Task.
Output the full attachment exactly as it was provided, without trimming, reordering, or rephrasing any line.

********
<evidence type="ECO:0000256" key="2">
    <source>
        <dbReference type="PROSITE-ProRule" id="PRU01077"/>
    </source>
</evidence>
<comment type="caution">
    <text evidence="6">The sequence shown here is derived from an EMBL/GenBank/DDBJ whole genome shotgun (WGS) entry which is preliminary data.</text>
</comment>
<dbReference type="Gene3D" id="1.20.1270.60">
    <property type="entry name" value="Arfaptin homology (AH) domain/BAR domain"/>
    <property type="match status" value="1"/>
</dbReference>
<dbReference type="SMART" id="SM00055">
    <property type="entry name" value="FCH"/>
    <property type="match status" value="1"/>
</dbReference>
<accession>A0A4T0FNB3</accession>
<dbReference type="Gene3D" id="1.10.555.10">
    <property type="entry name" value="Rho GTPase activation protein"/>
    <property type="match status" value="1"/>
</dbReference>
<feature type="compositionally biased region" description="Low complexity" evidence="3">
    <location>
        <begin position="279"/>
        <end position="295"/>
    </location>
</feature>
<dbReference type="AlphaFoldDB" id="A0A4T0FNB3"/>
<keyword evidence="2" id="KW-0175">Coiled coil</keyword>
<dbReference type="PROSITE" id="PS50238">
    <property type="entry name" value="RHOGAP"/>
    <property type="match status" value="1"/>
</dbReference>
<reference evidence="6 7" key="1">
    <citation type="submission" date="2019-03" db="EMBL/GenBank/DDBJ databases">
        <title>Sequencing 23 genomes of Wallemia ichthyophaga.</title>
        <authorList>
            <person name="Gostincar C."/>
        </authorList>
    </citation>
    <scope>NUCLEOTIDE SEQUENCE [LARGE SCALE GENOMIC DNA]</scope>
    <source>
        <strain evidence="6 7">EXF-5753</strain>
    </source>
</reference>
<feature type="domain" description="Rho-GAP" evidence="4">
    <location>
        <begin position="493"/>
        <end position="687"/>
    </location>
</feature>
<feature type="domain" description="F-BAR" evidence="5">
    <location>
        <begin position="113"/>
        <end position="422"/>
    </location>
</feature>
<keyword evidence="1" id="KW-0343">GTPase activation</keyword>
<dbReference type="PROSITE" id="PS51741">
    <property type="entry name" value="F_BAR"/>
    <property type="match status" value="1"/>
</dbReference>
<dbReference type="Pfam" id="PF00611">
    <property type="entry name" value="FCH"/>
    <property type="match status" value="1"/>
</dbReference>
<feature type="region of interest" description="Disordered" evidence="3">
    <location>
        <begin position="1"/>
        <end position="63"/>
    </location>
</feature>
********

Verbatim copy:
<evidence type="ECO:0000256" key="2">
    <source>
        <dbReference type="PROSITE-ProRule" id="PRU01077"/>
    </source>
</evidence>
<comment type="caution">
    <text evidence="6">The sequence shown here is derived from an EMBL/GenBank/DDBJ whole genome shotgun (WGS) entry which is preliminary data.</text>
</comment>
<dbReference type="Gene3D" id="1.20.1270.60">
    <property type="entry name" value="Arfaptin homology (AH) domain/BAR domain"/>
    <property type="match status" value="1"/>
</dbReference>
<dbReference type="SMART" id="SM00055">
    <property type="entry name" value="FCH"/>
    <property type="match status" value="1"/>
</dbReference>
<accession>A0A4T0FNB3</accession>
<dbReference type="Gene3D" id="1.10.555.10">
    <property type="entry name" value="Rho GTPase activation protein"/>
    <property type="match status" value="1"/>
</dbReference>
<feature type="compositionally biased region" description="Low complexity" evidence="3">
    <location>
        <begin position="279"/>
        <end position="295"/>
    </location>
</feature>
<dbReference type="AlphaFoldDB" id="A0A4T0FNB3"/>
<keyword evidence="2" id="KW-0175">Coiled coil</keyword>
<dbReference type="PROSITE" id="PS50238">
    <property type="entry name" value="RHOGAP"/>
    <property type="match status" value="1"/>
</dbReference>
<reference evidence="6 7" key="1">
    <citation type="submission" date="2019-03" db="EMBL/GenBank/DDBJ databases">
        <title>Sequencing 23 genomes of Wallemia ichthyophaga.</title>
        <authorList>
            <person name="Gostincar C."/>
        </authorList>
    </citation>
    <scope>NUCLEOTIDE SEQUENCE [LARGE SCALE GENOMIC DNA]</scope>
    <source>
        <strain evidence="6 7">EXF-5753</strain>
    </source>
</reference>
<feature type="domain" description="Rho-GAP" evidence="4">
    <location>
        <begin position="493"/>
        <end position="687"/>
    </location>
</feature>
<feature type="domain" description="F-BAR" evidence="5">
    <location>
        <begin position="113"/>
        <end position="422"/>
    </location>
</feature>
<keyword evidence="1" id="KW-0343">GTPase activation</keyword>
<dbReference type="PROSITE" id="PS51741">
    <property type="entry name" value="F_BAR"/>
    <property type="match status" value="1"/>
</dbReference>
<dbReference type="Pfam" id="PF00611">
    <property type="entry name" value="FCH"/>
    <property type="match status" value="1"/>
</dbReference>
<feature type="region of interest" description="Disordered" evidence="3">
    <location>
        <begin position="1"/>
        <end position="63"/>
    </location>
</feature>